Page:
NCIX filed for bankruptcy last Friday after closing down its last walk-in retail store. The exact reasons why the company had run out of money are not disclosed officially, but chatter indicates that NCIX spent too much on retail stores and too little on improving the efficiency of its online business.

NCIX (or Netlink Computer Inc.) was founded in 1996 by Steve Wu in Burnaby, British Columbia. Initially, NCIX was a walk-in retail outlet, but in 1997 the company began to sell products online, attracting customers both from Canada and the US. Over the years, NCIX established multiple walk-in stores in Canada and expanded its online business in North America to a point when it had to build a distribution center in California to serve its customers from the US. faster and cheaper. For years, the company has competed both against traditional retailers as well as against online rivals like Amazon and Newegg. NCIX survived multiple PC retailers in Canada, which encouraged it to focus on “real” stores. So instead of investing in online sales assets (such as warehouses, distribution centers, and delivery methods), the company invested heavily in large walk-in retail outlets in the recent years, its former employees say. In total, the company used to have about a dozen of retail locations in Canada, all of which were expensive to run.

Since NCIX remains a privately-owned entity, it does not show its financial results to the public, so it is unclear how much money it earned and how much money it lost in the recent years. What is known is that NCIX has been shutting down its walk-in outlets since July and then in September it announced a restructuring plan under which it would focus on online sales. On November 30, the firm closed down its last retail store and on December 1 it filed for bankruptcy with the Supreme Court of British Columbia, under File Number 170816. The website of the Supreme Court does not offer any details about the insolvency but reveals that Bowra Group will manage the procedure.

At press time, NCIX’s website was up, but it is hard to recommend to make purchases from a retailer that is in the midst of insolvency. At present, it is unknown what is going to happen to the online store and to the brand.

Sources: NCIX, CSO, LinusTechTips.

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  • webdoctors - Monday, December 4, 2017 - link

    That's sad. Their Markham, ON store was really convenient, clean and priced competitively. You could do online order pickups at that store too. Its hard for B&M stores to survive in Canada where the rent and overheads are very high but the foot traffic and population density is really low. There's not many tech stores left anymore, just canada computers and Best Buy I guess.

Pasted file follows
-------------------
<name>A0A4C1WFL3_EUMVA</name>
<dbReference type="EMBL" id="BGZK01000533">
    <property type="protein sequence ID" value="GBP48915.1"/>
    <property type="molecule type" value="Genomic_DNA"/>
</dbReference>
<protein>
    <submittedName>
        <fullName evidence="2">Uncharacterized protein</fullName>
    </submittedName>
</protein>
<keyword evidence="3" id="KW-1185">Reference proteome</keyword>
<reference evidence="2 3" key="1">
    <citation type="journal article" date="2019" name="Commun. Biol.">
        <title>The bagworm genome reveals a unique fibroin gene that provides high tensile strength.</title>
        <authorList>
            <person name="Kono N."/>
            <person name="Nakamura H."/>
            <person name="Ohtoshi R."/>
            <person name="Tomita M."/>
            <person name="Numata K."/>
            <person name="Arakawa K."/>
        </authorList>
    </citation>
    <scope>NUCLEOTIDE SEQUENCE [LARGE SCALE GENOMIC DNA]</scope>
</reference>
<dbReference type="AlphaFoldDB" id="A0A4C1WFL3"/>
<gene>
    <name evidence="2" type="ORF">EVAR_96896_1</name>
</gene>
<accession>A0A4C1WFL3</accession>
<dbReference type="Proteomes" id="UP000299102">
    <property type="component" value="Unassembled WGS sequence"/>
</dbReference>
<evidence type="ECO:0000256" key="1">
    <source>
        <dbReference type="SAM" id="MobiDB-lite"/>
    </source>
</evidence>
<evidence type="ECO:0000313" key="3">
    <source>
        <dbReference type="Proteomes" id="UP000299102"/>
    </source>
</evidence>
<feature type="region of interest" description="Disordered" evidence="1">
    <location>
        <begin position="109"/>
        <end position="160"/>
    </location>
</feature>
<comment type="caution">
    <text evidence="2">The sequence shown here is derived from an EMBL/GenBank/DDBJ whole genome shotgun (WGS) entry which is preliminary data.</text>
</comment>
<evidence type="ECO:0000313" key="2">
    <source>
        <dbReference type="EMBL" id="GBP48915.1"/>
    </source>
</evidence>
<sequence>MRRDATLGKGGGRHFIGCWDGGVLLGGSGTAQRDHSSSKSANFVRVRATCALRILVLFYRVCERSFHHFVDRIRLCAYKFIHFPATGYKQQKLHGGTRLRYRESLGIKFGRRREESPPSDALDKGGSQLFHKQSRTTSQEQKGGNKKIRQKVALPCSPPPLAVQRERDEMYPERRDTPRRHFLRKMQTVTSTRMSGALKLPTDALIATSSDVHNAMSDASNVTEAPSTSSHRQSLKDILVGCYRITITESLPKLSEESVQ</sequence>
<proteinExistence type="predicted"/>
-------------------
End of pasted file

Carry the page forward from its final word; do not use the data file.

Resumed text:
• Cliff34 - Monday, December 4, 2017 - link

    Sad news for all of us.
  • ViRGE - Monday, December 4, 2017 - link

    "This is indeed a horrible day for Canada, and therefore, the rest of the world."
  • guidryp - Monday, December 4, 2017 - link

    Yeah. I feel the same for the store in Ottawa. I ordered online from them before we had one, but I really liked the B&M with decent prices and stock, and pickup.
  • Theodore76 - Monday, December 4, 2017 - link

    B&M is slowly crumbling. We need to embrace the future of ecommerce. Opening physical stores is too expensive, and leads to inflated pricing. It may be convenient, but it clearly is not the way to go anymore.
  • romrunning - Monday, December 4, 2017 - link

    I think B&M stores can have a specific niche or purpose. Take an Apple store - clearly their B&M store is surviving & doing well. The key, like everything retail, is having something people want to buy.
  • Morawka - Monday, December 4, 2017 - link

    its only doing well because they are the only store that can legally and authentically service apple products.. Don't get me wrong, i'm sure it would still have a lot of foot traffic but they would not get people in the door window shopping without the service department. Its in apples best interest to keep fighting "Right to Repair" legislation to keep the status quo going.
  • Hxx - Monday, December 4, 2017 - link

    Apples to oranges. Apple built a brand. Difference. Take an apple product and slap Dell on it and nobody is gonna wanna buy it even if its half off. Once you build a brand and differentiate yourself then sky's the limit. you can sell s**t and people will still buy it. Look at Starbucks. These guys had no chance, and the reason why they lasted this long is most likely because they are not based in the US. these guys remind me a bit of Circuit City. It didn't end up well for them either.
  • Hurr Durr - Tuesday, December 5, 2017 - link

    I'd buy a decent Dell.
  • piroroadkill - Wednesday, December 6, 2017 - link

    I'd rather buy a Dell than an Apple product.

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